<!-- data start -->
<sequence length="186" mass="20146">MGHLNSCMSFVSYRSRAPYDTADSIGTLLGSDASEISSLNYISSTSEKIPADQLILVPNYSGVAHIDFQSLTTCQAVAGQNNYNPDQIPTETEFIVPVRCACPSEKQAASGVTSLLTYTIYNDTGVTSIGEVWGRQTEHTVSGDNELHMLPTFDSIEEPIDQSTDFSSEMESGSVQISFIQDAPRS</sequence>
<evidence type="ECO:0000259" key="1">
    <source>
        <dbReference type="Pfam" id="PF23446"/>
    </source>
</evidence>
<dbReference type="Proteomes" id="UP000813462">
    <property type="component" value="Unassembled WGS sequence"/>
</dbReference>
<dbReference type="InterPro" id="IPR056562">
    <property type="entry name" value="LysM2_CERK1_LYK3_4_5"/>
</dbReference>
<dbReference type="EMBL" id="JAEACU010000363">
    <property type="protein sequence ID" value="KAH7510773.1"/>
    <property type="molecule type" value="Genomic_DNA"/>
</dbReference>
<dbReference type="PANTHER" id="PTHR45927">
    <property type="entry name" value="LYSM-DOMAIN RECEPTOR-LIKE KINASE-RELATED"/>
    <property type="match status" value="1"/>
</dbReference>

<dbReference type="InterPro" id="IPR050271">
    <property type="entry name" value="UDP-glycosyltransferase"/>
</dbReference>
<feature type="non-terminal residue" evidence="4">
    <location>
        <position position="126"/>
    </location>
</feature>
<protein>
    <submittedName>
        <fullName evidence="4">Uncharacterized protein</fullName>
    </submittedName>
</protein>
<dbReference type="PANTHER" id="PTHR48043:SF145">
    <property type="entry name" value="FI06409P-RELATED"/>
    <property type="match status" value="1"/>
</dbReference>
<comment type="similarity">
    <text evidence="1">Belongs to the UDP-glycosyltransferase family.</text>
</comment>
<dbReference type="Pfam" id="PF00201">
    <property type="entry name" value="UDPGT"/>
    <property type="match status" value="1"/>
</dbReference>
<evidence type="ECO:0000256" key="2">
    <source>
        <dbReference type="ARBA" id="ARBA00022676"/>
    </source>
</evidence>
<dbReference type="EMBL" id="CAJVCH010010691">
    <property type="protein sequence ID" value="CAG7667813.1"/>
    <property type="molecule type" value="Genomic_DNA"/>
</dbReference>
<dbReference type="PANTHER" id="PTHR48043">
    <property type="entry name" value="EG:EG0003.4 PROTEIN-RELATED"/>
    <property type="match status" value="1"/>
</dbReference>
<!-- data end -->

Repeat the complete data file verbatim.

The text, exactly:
<sequence length="186" mass="20146">MGHLNSCMSFVSYRSRAPYDTADSIGTLLGSDASEISSLNYISSTSEKIPADQLILVPNYSGVAHIDFQSLTTCQAVAGQNNYNPDQIPTETEFIVPVRCACPSEKQAASGVTSLLTYTIYNDTGVTSIGEVWGRQTEHTVSGDNELHMLPTFDSIEEPIDQSTDFSSEMESGSVQISFIQDAPRS</sequence>
<evidence type="ECO:0000259" key="1">
    <source>
        <dbReference type="Pfam" id="PF23446"/>
    </source>
</evidence>
<dbReference type="Proteomes" id="UP000813462">
    <property type="component" value="Unassembled WGS sequence"/>
</dbReference>
<dbReference type="InterPro" id="IPR056562">
    <property type="entry name" value="LysM2_CERK1_LYK3_4_5"/>
</dbReference>
<dbReference type="EMBL" id="JAEACU010000363">
    <property type="protein sequence ID" value="KAH7510773.1"/>
    <property type="molecule type" value="Genomic_DNA"/>
</dbReference>
<dbReference type="PANTHER" id="PTHR45927">
    <property type="entry name" value="LYSM-DOMAIN RECEPTOR-LIKE KINASE-RELATED"/>
    <property type="match status" value="1"/>
</dbReference>

<dbReference type="InterPro" id="IPR050271">
    <property type="entry name" value="UDP-glycosyltransferase"/>
</dbReference>
<feature type="non-terminal residue" evidence="4">
    <location>
        <position position="126"/>
    </location>
</feature>
<protein>
    <submittedName>
        <fullName evidence="4">Uncharacterized protein</fullName>
    </submittedName>
</protein>
<dbReference type="PANTHER" id="PTHR48043:SF145">
    <property type="entry name" value="FI06409P-RELATED"/>
    <property type="match status" value="1"/>
</dbReference>
<comment type="similarity">
    <text evidence="1">Belongs to the UDP-glycosyltransferase family.</text>
</comment>
<dbReference type="Pfam" id="PF00201">
    <property type="entry name" value="UDPGT"/>
    <property type="match status" value="1"/>
</dbReference>
<evidence type="ECO:0000256" key="2">
    <source>
        <dbReference type="ARBA" id="ARBA00022676"/>
    </source>
</evidence>
<dbReference type="EMBL" id="CAJVCH010010691">
    <property type="protein sequence ID" value="CAG7667813.1"/>
    <property type="molecule type" value="Genomic_DNA"/>
</dbReference>
<dbReference type="PANTHER" id="PTHR48043">
    <property type="entry name" value="EG:EG0003.4 PROTEIN-RELATED"/>
    <property type="match status" value="1"/>
</dbReference>